SSDs are amazing — and properly deployed, absolutely worth the investment — but the data retention challenges are real. We recommend everyone engage in proper backup procedures and be aware of the limitations of your chosen medium. No single storage type is perfect — so don’t depend on just one way of backing up critical information.
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Apple, Google, and 140 others ask Obama to reject ‘backdoor’ access to encrypted data
Image Credit: Shutterstock
May 19, 2015
Apple and Google are adding their names to an open letter to President Barack Obama asking him to quash any moves to create “backdoor” access to encrypted data on smartphones and other communication devices.
More than 140 tech firms, civil society organizations, and cryptologists have signed a letter to be sent on Tuesday, though the Washington Post says it has obtained a copy of it in advance. “Strong encryption is the cornerstone of the modern information economy’s security,” the co-penned letter says.
The issue of online security and encryption has never been far from mainstream headlines since whistleblower Edward Snowden made a series of revelations about how the National Security Agency (NSA) mines data from private communications. Some of the major tech companies have also been accused of complicitly allowing the government access to backdoor portals to their data.
Last year, both Apple and Google revealed they were now encrypting their phones’ data by default, which led to some public comments from the FBI, saying it was “concerned,” explaining why it might need access to people’s private communications.
“I am a huge believer in the rule of law, but I also believe that no one in this country is beyond the law,” said FBI Director James Comey. “What concerns me about this is companies marketing something expressly to allow people to place themselves beyond the law.”
U.S. authorities have increasingly voiced their concern that by not being able to access private communications due to encryption, it loses intelligence that prevents it from intercepting criminal activity. So while both the FBI and Justice Department have openly said that they support the use of encryption, they ultimately want a way to circumvent it when required.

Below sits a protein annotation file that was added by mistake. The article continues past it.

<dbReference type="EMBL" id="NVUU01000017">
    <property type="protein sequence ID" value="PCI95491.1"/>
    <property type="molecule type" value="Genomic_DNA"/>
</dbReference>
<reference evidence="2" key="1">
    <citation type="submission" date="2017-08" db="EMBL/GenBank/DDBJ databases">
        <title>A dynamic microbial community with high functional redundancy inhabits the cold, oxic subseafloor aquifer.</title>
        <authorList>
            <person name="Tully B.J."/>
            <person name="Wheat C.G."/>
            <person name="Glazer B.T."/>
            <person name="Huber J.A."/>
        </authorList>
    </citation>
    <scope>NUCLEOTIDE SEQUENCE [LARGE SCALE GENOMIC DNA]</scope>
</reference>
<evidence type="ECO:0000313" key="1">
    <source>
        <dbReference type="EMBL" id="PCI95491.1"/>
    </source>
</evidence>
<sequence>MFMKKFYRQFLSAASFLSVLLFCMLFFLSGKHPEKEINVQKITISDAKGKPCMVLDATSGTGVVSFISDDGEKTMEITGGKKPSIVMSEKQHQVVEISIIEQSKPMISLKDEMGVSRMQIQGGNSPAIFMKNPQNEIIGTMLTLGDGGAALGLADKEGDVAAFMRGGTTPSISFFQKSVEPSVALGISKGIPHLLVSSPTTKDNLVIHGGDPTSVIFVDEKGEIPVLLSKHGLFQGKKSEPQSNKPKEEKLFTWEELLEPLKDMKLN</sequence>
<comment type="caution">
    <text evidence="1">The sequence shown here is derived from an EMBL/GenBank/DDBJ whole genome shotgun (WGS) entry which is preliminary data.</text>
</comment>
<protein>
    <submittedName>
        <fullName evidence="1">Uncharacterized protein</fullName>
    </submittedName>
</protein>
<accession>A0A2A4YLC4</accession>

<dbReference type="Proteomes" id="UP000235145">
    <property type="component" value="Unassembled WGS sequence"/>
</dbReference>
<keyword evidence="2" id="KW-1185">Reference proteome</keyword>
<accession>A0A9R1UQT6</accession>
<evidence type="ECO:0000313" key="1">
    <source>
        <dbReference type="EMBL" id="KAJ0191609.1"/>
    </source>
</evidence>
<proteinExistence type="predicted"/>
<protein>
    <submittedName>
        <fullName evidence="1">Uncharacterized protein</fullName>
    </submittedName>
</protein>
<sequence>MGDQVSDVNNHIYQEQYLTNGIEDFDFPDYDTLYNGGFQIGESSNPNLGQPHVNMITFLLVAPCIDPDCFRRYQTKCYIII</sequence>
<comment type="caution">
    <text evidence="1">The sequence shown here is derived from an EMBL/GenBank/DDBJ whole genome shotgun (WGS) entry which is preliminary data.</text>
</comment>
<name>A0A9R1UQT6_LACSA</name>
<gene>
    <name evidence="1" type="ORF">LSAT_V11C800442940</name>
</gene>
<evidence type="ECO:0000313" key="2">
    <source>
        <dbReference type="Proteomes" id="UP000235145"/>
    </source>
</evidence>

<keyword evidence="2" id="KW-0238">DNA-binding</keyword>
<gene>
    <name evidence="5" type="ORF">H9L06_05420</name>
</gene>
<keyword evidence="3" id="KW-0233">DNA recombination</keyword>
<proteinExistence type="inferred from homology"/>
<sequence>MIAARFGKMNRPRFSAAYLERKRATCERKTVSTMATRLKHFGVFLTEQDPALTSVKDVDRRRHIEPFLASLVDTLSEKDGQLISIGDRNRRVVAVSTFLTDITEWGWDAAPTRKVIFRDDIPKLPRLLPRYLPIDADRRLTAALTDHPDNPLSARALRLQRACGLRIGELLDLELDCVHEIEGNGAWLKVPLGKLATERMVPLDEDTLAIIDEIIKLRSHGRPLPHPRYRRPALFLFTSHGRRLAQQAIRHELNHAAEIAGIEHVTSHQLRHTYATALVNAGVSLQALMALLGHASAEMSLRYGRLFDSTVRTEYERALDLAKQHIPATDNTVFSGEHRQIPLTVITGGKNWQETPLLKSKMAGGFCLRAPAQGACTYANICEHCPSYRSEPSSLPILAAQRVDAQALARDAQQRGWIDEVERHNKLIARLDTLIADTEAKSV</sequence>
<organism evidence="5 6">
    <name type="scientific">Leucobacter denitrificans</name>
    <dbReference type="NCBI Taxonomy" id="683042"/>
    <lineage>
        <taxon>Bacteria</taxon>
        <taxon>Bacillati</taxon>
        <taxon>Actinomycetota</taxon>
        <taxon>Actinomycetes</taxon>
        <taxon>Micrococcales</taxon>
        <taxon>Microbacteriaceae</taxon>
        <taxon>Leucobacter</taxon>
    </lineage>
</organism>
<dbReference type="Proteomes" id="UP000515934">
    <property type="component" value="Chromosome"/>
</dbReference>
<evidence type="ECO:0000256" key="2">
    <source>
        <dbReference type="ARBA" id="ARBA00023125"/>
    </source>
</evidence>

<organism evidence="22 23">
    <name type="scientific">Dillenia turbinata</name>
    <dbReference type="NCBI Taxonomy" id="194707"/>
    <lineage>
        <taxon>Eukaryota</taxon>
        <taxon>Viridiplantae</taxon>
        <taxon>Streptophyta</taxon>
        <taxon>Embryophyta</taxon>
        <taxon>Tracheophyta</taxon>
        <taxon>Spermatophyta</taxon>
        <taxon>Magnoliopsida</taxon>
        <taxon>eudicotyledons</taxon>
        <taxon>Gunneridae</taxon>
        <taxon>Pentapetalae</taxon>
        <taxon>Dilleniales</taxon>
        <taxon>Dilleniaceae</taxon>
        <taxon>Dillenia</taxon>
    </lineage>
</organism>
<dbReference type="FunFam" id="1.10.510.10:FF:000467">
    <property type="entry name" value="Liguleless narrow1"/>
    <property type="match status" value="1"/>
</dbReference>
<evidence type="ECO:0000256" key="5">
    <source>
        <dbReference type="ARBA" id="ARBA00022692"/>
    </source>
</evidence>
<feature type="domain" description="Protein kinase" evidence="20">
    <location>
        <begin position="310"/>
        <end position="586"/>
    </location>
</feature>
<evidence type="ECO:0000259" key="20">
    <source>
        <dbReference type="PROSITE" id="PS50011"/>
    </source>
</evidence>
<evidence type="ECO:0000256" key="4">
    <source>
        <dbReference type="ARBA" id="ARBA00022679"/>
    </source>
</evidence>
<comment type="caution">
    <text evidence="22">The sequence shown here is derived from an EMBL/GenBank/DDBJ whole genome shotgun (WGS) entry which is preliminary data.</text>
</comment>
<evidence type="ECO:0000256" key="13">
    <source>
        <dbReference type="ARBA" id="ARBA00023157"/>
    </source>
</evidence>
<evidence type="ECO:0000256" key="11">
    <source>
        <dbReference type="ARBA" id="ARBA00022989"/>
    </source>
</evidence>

This duality ultimately leads to a tricky situation. Any so-called “backdoor” that’s built-in to a technology for one body to use could also be accessible by hackers or other foreign threats.
The Washington Post says that the letter being sent today includes the signatures of three of the five members of a review group appointed by President Obama in 2013 in the wake of the Snowden leaks.
Ultimately, the letter is seeking to add weight to the pro-privacy movement, and urges the government to “fully support and not undermine efforts to create encryption standards.” It also calls for the government to not “weaken” commercial software.
Over time we have heard a number of ‘tips’ about how to charge our phone and what is effective while what damages phone’s batteries. Although a few of those rules and tricks might hold some water and are true, most of them are just rumors based upon something that someone once heard somewhere. Smartphone batteries have evolved quite a lot over the years actually and therefore, we just had to compile this list about charging myths that are not true at all.
5. Don’t charge your phone until it’s completely dead.
Deep charges will result in phone battery becoming unstable actually. Charge your phone every day and don’t let it go beyond 20% as a rule of thumb. The battery has finite number of charge cycles, always remember that.
4. You don’t need to turn your phone off — ever.
The opposite is true actually. You should ideally switch off your phone once in a week to preserve battery life and restore it.
3. Charging your phone overnight kills the battery.